Changing a broken outlet is simple, right? Just go to the home improvement center, rummage through the different bins and pick one. But is it the right one? Outlets come in 15 amp, 20 amp, grounding and non-grounding style, hospital grade and industrial grade, cheap and expensive. There may be a bin filled with white outlets priced at $1 each but aren’t the grounding type. Just because they are on sale doesn’t mean they are legal.
Check whatever you are going to plug into the outlet, does it have two blades or three? 95% of the time, the cord will have three blades, the third being for grounding. Lamp cords and small appliances are the exception. Don’t ask me why but they are. It has something to do with government regulations and we all know how that works. But larger appliance cords have three blades and that third blade is for grounding. Refrigerator, microwave, electric lawn mower, washing machine; all have that third blade. In older homes, the homeowner may find that trying to plug a three blade cord cap into a two blade outlet is impossible. Cutting off the grounding blade is the most favored solution although not a good idea.
In new homes, the wiring is three wire, non-metallic Romex), (Romex is a trade name that has been applied to almost all building wire for more than fifty years). It has a black wire, a white wire and a green wire, the green always being the grounding wire. In older homes, the Romex only had two wires, with no provision made for grounding. Back then, almost anything was legal as long as the house didn’t catch fire immediately. Upgrading to a newer three blade outlet presents a problem; how to ground it. Manufacturers solved that problem by attaching a small piece of metal from the neutral, or white connection, to the grounding terminal. While it is not the most ideal wiring method, it is better than nothing at all.
Before attempting to change the outlet, turn off the circuit breaker. Plug a lamp, or something similar, into the outlet and then turn off the circuit breakers one at a time. When the lamp goes off, so is the power. Take the cover off and save that little screw; it has a tendency of becoming lost in a big hurry. Two screws, one at the top and one at the bottom of the outlet hold it in the box. Take these out and pull the outlet toward you. The wires may be wrapped around the terminals or may be pushed into the back. The push-in type makes the job easier but doesn’t make as good a connection as wrapping the wires around the terminal. Unwrap the wires or cut them off at the back of the outlet. You are now ready to install the new outlet.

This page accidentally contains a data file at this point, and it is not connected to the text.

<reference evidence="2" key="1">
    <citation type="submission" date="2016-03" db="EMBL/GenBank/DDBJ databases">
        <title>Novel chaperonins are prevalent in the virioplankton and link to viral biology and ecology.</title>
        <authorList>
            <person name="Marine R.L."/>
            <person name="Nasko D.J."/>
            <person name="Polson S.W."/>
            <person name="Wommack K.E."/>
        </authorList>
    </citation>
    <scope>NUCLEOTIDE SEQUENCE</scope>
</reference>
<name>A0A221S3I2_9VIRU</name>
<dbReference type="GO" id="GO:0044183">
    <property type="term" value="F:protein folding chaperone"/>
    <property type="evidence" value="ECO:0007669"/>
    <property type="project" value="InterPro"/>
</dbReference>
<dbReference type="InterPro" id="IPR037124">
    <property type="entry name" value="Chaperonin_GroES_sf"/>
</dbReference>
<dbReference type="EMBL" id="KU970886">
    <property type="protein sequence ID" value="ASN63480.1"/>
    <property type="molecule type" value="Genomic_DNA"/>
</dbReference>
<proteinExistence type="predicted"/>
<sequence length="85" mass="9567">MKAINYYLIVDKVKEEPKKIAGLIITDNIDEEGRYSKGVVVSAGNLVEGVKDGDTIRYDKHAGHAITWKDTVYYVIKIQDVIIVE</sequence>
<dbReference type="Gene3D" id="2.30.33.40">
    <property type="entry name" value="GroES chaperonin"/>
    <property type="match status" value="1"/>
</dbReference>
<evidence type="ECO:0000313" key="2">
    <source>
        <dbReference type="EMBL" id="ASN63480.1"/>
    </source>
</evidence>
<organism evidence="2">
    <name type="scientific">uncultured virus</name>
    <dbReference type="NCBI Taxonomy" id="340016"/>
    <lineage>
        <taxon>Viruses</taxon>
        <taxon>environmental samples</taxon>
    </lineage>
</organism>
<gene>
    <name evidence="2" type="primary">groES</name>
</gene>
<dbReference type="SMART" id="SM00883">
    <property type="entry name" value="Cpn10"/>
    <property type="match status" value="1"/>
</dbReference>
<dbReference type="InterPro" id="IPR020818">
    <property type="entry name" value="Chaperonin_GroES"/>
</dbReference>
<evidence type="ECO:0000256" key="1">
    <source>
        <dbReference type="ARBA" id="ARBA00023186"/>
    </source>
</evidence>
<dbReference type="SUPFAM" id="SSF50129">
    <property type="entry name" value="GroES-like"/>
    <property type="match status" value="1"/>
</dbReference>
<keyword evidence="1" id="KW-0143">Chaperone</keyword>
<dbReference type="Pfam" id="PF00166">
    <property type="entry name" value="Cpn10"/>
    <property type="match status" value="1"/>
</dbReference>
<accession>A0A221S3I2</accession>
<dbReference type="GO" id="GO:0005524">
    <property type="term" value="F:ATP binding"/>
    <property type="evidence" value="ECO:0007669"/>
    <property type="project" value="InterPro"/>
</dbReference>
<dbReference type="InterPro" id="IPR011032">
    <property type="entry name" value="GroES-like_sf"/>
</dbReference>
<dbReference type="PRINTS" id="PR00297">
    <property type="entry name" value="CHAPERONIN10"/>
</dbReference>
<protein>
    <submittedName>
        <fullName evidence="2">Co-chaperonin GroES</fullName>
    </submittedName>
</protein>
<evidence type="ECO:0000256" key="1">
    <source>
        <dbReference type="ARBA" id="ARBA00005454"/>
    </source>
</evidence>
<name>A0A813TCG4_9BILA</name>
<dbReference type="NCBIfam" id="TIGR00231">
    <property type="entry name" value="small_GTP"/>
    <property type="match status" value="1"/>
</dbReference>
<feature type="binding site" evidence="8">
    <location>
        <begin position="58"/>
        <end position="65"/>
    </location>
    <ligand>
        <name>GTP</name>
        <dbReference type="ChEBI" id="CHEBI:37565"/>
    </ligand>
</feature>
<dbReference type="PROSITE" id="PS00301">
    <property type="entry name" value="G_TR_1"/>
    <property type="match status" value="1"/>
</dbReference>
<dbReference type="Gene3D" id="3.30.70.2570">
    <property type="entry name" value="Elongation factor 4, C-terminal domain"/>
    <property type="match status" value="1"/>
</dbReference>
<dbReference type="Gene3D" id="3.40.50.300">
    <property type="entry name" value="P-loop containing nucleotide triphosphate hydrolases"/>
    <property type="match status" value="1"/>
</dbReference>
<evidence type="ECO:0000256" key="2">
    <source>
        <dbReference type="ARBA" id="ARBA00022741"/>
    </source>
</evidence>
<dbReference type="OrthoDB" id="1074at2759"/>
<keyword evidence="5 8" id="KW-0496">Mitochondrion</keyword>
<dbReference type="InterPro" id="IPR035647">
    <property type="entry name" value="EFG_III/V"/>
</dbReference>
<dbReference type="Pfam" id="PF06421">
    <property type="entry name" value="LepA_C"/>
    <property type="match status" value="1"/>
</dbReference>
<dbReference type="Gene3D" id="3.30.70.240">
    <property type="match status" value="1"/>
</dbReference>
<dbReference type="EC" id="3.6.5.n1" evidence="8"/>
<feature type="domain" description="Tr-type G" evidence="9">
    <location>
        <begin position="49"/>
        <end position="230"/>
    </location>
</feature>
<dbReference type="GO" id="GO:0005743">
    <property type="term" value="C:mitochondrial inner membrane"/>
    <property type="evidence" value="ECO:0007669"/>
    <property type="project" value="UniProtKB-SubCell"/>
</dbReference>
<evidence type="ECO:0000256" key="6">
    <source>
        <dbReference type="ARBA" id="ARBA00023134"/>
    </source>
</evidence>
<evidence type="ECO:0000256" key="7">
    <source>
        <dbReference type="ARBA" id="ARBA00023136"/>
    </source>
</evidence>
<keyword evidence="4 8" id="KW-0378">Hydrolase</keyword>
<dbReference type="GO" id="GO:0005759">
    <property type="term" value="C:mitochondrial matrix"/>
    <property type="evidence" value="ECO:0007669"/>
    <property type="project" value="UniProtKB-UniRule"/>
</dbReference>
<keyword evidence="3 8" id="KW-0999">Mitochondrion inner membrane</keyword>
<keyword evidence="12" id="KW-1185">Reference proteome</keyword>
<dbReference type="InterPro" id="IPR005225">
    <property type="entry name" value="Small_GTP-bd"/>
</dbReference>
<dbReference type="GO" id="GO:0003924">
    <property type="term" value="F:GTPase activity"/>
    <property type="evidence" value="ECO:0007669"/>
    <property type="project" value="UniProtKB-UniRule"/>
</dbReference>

The hot terminal is a bronze color and the neutral is a white color; the wires need to be on the right terminal. I know I’m making this as simple as possible and do not intend to insult the intelligence of any one but when working with electricity, simple is better, and safer. Wrap the wires around the terminal and tighten down the screw but not enough to break the plastic. Just tight enough that the screw won’t loosen. Fold the wires back into the box and push the outlet in. Tighten the screws at the top and bottom until the outlet is flush with the wall and put the cover plate back on. You have now replaced that broken outlet and you feel better for it.
But let’s say you want to replace that broken outlet in the bathroom, the one your significant other has nagged about for months. Because it is close to water, it must be a GFIR (ground fault interrupter-receptacle) and this is a little more involved that a regular outlet. The GFIR is designed to open the circuit, or trip, when it senses a grounding fault of five milliamps, much too little for the average human to feel. For simplicity sake, we’re going to say that it is the only outlet in the bathroom and the circuit doesn’t continue on. I’ll go into more detail about the GFIR in another column.
The GFIR will have two sets of terminals on the back; one for the line and one for the load. The line terminals are what you want. Simply place the black wire on the hot side and the white wire on the neutral side with the green wire going on the grounding, green, terminal. The load terminals you don’t need to worry about at this time, just ignore them. The GFIR is larger than a normal outlet because of the added electronic circuitry inside and will be a tight fit into the box, but trust me, it will fit. Your hair dryer is now GFIR protected.
I admit that I have made this operation seem simpler than it actually is but I do this with the safety of the homeowner in mind. Electricity isn’t to be taken for granted and should always be respected. If in doubt turn off the circuit breaker and live to tell your friends about it. If serious doubt comes to mind, call a licensed electrician.